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Northern California fire grows overnight

PARADISE, Calif. (AP) — The Latest on wildfires in California (all times local):
7:55 a.m.

California fire officials say a blaze in Northern California that wiped out a town and killed at least 29 people grew slightly overnight and that strong winds that could fan flames are again expected in the area by Monday afternoon.

The California Department of Forestry and Fire Protection said Monday the blaze that started Thursday near the town of Paradise grew 3 square miles (8 square kilometers) to 177 square miles (303 square kilometers). It remains 25 percent contained.

Fire behavior specialist at Cal Fire Jonathan Pangburn says the blaze was active all night long and jumped 300-feet (90-meters) across a portion of Lake Oroville at least three times.

Officials say more than 4,500 firefighters are on day four of their battle against the blaze.

After a lull of strong winds that make for dangerous fire conditions, the area near Paradise will have wind gusts as high as 40 mph (64 kmph) by Monday evening.


6:50 a.m.

Some of the thousands of people forced from several communities by the huge Southern California wildfire are being allowed to return to their homes.

Authorities have also reopened U.S. 101. It’s a major freeway artery through the fire zone in western Los Angeles County and southeastern Ventura County.

The positive developments come even though Monday’s forecast calls for continuing critical fire danger due to gusty Santa Ana winds and extremely low humidity levels. Those conditions are expected to last through Tuesday and possibly into Wednesday.

As of Sunday night, the fire had grown to more than 133 square miles (344 square kilometers) and it was 15 percent contained.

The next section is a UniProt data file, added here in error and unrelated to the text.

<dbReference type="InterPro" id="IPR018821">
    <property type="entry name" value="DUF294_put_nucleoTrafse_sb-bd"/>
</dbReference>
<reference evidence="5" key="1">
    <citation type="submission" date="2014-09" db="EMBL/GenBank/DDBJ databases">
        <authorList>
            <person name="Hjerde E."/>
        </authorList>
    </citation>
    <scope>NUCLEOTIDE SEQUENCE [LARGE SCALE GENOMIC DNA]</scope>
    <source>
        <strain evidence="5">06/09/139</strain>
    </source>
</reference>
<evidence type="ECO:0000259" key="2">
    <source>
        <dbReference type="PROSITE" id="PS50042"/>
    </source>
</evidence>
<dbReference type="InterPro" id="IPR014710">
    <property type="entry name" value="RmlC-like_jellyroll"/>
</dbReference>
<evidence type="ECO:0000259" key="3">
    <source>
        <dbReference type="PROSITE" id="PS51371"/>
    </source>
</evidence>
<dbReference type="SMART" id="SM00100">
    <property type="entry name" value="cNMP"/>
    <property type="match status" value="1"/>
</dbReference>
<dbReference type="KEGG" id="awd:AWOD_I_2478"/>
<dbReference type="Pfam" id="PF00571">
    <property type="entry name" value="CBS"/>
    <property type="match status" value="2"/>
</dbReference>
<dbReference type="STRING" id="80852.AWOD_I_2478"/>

During the weekend authorities reported 177 buildings had burned but said they expect that number to grow when new damage assessments are announced Monday.


12 a.m.

At least 31 people are dead in wildfires across California. Twenty-nine people have now been confirmed dead and another 228 are unaccounted for in a Northern California blaze alone.

Ten search teams were working in the town of Paradise that was largely incinerated last week and in surrounding communities in the Sierra Nevada foothills. Authorities called in a DNA lab and teams of anthropologists to help identify victims.

Statewide, 150,000 remained displaced as more than 8,000 fire crews battled wildfires that have scorched 400 square miles (1,040 square kilometers), with out-of-state crews continuing to arrive. Fire officials are warning that whipping winds and tinder-dry conditions threaten more areas through the rest of the week.

Gov. Jerry Brown has declared a state of emergency and said California is requesting aid from the Trump administration. President Donald Trump has blamed “poor” forest management for the fires. Brown said federal and state governments must do more forest management but that climate change is the greater source of the problem.

David Hermanovitch

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